We have seen this happen in the world of creative content with Creative Commons. Larry Lessig, following a straightforward reading of the US Constitution and building on many of the insights published years earlier by Lewis Hyde in the book The Gift, realized that while there was nothing wrong with commercializing content per se, there was something very wrong about treating cultural resources as private, alienable property forever. Lessig believed, and I agree, that there is a benefit to giving the public some agency over the content that defines their culture, just as open source gives other developers—even users—agency over the software they have. Look at how the public has used that agency to create Wikipedia, a phenomenal collection of one of our most valuable cultural artifacts: human knowledge.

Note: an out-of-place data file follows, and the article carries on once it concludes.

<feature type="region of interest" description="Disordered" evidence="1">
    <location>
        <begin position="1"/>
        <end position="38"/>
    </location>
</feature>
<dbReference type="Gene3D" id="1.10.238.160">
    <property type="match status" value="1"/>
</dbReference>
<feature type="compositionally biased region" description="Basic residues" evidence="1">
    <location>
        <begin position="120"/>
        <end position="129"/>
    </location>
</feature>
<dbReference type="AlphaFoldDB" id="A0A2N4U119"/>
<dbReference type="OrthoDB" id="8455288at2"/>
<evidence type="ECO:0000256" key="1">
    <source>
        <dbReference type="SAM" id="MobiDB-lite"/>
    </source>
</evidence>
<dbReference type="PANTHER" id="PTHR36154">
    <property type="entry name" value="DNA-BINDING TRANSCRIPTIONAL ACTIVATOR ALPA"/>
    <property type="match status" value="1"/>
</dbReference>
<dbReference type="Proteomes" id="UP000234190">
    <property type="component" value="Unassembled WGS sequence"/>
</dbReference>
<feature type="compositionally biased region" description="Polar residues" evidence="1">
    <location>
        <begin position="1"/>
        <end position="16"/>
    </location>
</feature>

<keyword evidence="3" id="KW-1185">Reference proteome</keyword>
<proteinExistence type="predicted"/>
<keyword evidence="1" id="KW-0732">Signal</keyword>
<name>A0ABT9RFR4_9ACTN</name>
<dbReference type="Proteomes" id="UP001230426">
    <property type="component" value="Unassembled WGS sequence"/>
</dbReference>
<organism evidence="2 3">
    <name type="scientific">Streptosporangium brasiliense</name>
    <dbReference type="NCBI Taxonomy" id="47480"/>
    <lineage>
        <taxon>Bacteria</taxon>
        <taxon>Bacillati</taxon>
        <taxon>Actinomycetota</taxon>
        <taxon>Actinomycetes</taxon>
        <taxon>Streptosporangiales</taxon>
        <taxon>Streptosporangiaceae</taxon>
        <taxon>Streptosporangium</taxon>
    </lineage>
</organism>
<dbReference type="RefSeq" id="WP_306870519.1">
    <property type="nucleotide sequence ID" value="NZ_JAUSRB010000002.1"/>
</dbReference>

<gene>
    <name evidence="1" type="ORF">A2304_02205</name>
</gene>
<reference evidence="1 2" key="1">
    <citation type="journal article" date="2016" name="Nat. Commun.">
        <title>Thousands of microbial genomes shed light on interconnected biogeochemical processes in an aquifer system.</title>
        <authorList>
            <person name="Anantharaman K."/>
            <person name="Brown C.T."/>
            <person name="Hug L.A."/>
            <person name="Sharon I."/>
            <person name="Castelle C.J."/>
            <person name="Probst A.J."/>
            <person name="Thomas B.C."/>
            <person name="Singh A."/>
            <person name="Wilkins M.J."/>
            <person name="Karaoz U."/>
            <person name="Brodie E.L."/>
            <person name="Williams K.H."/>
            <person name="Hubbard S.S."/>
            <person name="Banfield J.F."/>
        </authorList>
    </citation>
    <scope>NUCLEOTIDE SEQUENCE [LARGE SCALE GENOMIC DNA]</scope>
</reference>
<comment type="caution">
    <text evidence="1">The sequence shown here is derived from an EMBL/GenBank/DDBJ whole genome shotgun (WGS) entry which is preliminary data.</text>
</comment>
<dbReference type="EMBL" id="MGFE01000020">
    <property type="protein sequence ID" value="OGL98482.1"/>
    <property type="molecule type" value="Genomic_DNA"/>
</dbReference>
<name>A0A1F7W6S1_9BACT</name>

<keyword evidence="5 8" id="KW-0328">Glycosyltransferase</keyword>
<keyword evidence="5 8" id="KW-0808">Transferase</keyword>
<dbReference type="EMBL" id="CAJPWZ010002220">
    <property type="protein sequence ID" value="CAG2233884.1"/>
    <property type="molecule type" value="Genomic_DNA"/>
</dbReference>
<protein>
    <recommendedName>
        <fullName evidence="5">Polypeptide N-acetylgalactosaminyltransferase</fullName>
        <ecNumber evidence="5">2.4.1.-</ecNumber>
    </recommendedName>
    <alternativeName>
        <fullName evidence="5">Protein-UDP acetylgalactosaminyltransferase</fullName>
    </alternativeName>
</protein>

But there have been limits to the reach of Wikipedia, in part because many cultural artifacts that could be part of the commons are instead enclosed by seemingly perpetual copyrights. Music is a cultural cornerstone, with nations, peoples, eras, and idealistic, artistic, and political movements all reaching for it to define themselves, much the way that individuals also define themselves based on their musical tastes. Given the importance of music to cultural identity, how much agency should we have over it, and in particular, over the portions that are supposed to belong to the public domain?